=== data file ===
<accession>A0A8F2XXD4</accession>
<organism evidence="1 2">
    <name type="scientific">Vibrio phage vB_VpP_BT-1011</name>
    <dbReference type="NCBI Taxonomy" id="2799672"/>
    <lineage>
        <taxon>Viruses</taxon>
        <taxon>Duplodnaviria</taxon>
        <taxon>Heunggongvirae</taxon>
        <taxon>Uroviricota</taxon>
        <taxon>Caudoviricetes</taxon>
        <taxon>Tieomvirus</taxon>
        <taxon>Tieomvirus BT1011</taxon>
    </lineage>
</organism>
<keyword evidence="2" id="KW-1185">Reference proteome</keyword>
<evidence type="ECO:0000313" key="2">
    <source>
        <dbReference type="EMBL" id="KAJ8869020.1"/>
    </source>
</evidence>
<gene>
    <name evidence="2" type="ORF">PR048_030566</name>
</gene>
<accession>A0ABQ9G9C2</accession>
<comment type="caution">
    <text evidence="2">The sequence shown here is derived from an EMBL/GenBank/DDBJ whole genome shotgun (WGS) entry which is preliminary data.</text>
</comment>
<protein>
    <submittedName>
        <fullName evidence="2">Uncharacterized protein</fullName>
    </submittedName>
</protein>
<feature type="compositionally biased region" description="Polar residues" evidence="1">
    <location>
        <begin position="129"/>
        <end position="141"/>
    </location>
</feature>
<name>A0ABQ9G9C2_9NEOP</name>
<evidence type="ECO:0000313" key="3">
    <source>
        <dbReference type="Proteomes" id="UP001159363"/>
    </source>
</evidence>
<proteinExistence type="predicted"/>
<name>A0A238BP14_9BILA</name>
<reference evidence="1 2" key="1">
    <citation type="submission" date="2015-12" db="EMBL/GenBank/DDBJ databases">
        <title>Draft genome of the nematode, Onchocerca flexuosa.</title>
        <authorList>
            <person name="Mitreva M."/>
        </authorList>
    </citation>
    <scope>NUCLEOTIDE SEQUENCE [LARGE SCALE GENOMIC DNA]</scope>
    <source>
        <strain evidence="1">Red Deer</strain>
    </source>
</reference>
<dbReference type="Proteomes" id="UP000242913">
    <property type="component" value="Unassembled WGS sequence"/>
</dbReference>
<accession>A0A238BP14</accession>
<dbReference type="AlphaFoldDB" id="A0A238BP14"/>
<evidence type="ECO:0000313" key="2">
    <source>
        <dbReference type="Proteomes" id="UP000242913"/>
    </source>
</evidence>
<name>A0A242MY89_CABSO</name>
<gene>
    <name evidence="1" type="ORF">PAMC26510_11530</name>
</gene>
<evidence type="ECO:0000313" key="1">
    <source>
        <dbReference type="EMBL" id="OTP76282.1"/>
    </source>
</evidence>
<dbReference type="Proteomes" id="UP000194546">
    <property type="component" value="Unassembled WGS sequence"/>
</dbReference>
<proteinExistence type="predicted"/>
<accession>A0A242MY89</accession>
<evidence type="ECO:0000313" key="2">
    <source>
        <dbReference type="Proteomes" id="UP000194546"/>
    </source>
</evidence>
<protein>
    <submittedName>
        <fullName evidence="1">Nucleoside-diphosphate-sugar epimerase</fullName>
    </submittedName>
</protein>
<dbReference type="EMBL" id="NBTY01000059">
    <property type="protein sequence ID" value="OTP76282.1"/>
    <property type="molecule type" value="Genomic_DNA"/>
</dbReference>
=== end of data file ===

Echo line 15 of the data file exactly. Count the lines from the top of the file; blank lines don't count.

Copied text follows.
<keyword evidence="2" id="KW-1185">Reference proteome</keyword>